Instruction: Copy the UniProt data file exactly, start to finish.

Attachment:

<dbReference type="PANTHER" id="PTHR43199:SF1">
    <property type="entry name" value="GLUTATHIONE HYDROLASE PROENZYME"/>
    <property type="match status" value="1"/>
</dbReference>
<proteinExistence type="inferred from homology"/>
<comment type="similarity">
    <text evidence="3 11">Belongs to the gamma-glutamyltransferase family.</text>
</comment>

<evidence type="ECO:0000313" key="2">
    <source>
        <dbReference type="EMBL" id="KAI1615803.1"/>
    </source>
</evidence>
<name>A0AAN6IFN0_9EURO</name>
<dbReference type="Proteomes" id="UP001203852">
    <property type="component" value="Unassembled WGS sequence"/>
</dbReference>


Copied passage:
<dbReference type="PANTHER" id="PTHR43199:SF1">
    <property type="entry name" value="GLUTATHIONE HYDROLASE PROENZYME"/>
    <property type="match status" value="1"/>
</dbReference>
<proteinExistence type="inferred from homology"/>
<comment type="similarity">
    <text evidence="3 11">Belongs to the gamma-glutamyltransferase family.</text>
</comment>

<evidence type="ECO:0000313" key="2">
    <source>
        <dbReference type="EMBL" id="KAI1615803.1"/>
    </source>
</evidence>
<name>A0AAN6IFN0_9EURO</name>
<dbReference type="Proteomes" id="UP001203852">
    <property type="component" value="Unassembled WGS sequence"/>
</dbReference>